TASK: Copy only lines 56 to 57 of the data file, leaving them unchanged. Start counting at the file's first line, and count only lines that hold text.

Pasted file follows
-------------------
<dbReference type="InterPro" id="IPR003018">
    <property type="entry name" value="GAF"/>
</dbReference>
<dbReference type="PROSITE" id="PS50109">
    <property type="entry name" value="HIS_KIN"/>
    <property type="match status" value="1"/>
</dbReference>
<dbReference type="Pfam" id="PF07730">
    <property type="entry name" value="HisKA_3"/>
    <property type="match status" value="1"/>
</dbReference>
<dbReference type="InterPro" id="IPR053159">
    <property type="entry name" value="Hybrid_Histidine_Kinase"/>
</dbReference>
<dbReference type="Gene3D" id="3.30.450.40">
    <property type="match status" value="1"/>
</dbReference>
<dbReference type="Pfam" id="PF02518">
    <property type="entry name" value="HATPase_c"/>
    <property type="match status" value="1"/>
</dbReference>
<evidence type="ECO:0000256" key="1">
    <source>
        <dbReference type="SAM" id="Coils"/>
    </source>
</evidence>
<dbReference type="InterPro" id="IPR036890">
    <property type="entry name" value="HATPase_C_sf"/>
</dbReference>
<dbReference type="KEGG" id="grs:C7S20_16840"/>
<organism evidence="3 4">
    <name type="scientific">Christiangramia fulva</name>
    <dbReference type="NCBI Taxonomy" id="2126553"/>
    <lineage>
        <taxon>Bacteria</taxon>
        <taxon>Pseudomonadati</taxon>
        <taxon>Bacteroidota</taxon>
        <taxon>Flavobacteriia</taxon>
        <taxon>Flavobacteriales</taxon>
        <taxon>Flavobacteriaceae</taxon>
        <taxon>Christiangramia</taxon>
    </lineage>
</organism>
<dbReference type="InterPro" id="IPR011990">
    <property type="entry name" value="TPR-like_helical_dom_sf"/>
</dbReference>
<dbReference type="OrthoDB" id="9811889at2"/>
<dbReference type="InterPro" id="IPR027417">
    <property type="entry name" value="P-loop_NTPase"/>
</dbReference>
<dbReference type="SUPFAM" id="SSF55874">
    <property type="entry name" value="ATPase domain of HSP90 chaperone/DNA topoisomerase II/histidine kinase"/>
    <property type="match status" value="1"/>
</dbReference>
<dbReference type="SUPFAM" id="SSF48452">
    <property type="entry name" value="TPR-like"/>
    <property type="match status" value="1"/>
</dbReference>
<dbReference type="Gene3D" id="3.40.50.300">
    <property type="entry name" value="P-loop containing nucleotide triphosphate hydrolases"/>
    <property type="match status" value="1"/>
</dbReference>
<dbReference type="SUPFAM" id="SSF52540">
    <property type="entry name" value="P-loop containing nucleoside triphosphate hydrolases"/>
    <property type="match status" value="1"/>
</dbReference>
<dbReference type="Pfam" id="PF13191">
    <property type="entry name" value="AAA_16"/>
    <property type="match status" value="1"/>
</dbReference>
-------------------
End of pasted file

    <property type="entry name" value="TPR-like"/>
    <property type="match status" value="1"/>